• Kathryn Graham

    FOREIGNID: 17079
    Joanne, this was VERY moving and informative. You deserve the highest praise for this film. I hope you have moved on from your boyfriend in the film. He was much too selfish and shallow to understand what you were doing. Some men want to diminish a woman’s passion for anything outside of the relationship. I could see early on that he was not rising to your level of compassion and intellect. You go girl!

  • Rebecca Steichen

    FOREIGNID: 17080
    First of all congratulations on the film. You are a true inspiration!! For the many woman that have commented already, and to the countless other anonymous, you are a an inspirtation.
    From your influence on the Genetic Nodiscrimitory Act, to the fact that you have documented your invigorating experience on camera. I caught about an hour and a half of the documentary and im so thankful that i did.
    At the very end, after the documentary was over, you talked about how you have become less afraid/worrysome (im not sure of the word) of the BRCA gene; not about getting the cancer, but about the stigma that is associated with breast cancer. I do not have personal experience with breast cancer or ovarian cancer; nor do i know of any family members, friends or acquantinces with this disease.
    So breast cancer has been kind of a distant concern to me. I started hearing about breast cancer probably around the age that i was 10. Every year since then i can recall more and more commonly hearing the word breast cancer and hearing of personal stories.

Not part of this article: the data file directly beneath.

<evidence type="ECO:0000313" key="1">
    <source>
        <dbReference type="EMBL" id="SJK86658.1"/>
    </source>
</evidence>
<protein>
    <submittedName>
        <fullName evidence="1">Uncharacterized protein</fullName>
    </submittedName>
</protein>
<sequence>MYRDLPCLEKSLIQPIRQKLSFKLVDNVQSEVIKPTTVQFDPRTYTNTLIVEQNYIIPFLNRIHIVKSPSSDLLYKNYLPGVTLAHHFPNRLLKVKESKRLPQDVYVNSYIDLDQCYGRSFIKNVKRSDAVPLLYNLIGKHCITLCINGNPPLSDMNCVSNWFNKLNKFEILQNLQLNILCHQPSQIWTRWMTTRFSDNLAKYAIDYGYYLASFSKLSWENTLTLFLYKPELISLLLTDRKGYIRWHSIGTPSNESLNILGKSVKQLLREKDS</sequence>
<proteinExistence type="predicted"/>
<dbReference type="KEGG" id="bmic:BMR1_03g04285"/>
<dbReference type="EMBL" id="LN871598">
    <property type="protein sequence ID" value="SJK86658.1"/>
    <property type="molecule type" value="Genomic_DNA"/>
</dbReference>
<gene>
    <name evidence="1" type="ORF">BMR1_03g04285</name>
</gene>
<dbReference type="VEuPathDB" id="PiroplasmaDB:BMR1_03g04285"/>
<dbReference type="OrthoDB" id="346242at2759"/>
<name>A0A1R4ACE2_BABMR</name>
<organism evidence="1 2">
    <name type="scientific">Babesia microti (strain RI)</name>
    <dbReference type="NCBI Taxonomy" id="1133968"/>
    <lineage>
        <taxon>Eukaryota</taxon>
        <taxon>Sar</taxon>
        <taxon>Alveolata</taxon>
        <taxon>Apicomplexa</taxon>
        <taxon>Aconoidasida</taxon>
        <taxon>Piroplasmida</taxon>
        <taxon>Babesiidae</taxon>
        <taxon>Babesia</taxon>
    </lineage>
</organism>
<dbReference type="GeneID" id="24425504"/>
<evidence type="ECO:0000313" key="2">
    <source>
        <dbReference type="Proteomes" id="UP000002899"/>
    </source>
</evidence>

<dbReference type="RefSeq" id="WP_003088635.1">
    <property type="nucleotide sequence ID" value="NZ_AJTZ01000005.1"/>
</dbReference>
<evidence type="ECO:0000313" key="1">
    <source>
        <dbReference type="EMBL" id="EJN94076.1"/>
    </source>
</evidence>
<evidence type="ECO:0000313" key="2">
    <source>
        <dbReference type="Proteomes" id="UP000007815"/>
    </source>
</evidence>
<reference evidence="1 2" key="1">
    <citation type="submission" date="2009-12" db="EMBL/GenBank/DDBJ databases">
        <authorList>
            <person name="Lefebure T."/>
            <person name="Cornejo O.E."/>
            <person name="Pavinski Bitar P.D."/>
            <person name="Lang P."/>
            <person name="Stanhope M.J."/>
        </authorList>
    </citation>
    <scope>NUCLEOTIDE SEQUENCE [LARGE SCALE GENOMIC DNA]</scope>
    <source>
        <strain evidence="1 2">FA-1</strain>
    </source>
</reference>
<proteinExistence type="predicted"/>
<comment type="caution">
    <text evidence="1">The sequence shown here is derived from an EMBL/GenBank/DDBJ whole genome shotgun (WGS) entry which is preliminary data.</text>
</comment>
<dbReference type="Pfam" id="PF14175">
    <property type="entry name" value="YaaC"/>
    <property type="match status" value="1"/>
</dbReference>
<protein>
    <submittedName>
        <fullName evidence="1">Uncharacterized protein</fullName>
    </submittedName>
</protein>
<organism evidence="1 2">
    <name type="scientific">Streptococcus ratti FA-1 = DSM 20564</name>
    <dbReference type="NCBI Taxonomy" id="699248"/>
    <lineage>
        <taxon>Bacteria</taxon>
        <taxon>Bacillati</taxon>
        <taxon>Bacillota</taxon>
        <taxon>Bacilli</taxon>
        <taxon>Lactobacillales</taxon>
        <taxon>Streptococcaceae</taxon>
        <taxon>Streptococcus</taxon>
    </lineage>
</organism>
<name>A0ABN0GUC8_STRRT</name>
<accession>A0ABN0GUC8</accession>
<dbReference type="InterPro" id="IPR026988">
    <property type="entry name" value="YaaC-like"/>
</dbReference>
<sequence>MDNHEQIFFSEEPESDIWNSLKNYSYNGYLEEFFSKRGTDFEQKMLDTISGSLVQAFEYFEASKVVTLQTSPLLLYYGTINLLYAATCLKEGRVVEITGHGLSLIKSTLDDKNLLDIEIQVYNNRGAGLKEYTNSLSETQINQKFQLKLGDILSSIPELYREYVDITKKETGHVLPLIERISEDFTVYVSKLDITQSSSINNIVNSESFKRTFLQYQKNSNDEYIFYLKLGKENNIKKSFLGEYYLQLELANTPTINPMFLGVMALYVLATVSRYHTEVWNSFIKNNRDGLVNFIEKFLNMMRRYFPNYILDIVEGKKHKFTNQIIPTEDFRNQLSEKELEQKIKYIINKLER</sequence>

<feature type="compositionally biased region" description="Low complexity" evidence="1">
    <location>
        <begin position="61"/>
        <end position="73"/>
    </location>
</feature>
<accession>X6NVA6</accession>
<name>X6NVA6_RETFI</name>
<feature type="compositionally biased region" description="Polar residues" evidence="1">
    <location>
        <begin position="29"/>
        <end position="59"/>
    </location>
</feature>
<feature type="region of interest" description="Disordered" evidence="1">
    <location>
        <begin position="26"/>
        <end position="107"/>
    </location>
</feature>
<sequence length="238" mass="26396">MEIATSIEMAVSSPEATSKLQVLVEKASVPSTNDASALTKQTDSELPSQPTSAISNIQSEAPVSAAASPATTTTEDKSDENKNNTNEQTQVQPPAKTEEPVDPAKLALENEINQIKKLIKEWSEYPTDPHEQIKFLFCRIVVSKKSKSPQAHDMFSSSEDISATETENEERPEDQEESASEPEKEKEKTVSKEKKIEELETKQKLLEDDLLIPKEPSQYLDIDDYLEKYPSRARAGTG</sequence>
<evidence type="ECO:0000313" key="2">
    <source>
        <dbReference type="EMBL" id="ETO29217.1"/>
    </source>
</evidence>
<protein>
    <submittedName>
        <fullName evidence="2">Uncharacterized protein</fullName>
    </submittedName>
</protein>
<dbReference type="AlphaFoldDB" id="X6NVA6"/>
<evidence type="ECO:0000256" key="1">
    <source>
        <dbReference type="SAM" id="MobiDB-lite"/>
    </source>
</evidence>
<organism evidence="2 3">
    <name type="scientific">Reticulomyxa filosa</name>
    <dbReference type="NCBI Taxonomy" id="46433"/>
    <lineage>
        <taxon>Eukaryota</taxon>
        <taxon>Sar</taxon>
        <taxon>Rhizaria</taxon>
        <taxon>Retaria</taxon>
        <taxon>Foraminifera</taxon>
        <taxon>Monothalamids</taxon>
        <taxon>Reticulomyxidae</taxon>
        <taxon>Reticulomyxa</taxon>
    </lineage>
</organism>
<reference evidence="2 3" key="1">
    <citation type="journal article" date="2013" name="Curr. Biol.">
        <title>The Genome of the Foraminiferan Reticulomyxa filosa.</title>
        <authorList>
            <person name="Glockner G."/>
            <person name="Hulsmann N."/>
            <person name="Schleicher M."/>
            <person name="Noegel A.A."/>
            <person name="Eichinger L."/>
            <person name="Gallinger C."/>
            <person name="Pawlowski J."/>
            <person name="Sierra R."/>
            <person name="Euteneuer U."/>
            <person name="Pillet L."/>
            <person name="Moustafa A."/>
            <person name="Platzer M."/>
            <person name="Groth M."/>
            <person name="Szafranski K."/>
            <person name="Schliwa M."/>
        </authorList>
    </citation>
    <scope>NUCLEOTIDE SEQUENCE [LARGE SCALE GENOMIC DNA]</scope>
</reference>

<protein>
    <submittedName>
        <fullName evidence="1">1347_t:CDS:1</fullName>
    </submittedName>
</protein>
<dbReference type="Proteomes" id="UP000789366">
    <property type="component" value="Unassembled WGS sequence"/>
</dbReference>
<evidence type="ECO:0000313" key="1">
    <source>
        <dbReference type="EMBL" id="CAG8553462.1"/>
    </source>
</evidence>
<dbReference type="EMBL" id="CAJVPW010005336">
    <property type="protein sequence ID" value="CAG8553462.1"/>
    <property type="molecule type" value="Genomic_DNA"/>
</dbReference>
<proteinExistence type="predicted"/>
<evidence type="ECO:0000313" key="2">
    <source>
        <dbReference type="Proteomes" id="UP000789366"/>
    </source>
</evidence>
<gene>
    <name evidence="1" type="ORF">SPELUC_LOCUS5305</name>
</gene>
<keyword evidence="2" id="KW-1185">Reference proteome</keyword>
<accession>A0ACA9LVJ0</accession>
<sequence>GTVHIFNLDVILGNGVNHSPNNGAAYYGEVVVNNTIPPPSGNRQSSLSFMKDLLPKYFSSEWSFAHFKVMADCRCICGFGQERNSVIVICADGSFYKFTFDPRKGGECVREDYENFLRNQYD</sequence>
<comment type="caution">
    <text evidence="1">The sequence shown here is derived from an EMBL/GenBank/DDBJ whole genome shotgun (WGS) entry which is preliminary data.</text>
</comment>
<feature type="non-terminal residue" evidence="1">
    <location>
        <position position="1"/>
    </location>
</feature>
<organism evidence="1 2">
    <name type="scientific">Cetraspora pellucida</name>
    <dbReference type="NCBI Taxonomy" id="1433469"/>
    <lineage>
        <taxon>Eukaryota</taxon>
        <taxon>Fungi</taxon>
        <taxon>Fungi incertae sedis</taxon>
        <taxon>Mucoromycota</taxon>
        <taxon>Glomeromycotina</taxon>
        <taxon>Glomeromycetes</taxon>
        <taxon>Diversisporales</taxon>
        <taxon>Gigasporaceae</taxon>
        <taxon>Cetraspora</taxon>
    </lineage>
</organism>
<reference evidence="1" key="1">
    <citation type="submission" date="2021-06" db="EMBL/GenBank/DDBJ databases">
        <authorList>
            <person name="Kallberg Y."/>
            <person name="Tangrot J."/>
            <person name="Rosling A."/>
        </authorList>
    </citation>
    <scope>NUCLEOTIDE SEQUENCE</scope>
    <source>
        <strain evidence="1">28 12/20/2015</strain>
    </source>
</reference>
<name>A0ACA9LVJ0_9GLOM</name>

I am now 18, almost 19 and i am just now understanding the effects of this monstrous disease. I did however have a brother that died at the age of 5 of a brain tumor, but each type of cancer is so different as i have come to understand tonight. I had no idea that a cancer GENE actually existed. Mind boggeling to me since it was discovered all the way back in 1990.
    I am so thankful that there is more and more awareness and advocates like you taking the responsibillity or educating the American public and who ever else is lucky enough to hear of your and the other countless amazing women’s stories. But there needs to be more. You have inspired me and changed the way i think about breast and ovarian cancer. It’s so much more than “keeping the breasts”, as i have come to understand tonight, thanks to you and your documentary. I thank you so much for that, and you have my upmost respect. I can honestly say that you have become a role model for me.
    I wish you all the best of life, since i don’t believe in luck.
    I hope that you continue your legacy, its an amazing journey and thats just a small inkling of the your whole experience. Thanks again.
    (sorry for the book)

  • Joan

    FOREIGNID: 17081
    Thank you Joanna for this most powerful film and your courage in sharing such intimate struggles. It has forced me to rethink the genetic testing route for my family.
    In 2006 at age 50, I was diagnosed with ovarian cancer stage IIIC. I am the mother of three daughters ages 28, 25 & 16. I also have one granddaughter, age two. I’m in my third reoccurrence and currently undergoing chemo. The film did a strong job of presenting the complexities of knowing you carry this gene and it’s impact on dating, having children, living with the knowledge and how it shapes so many aspects of life most people take for granted.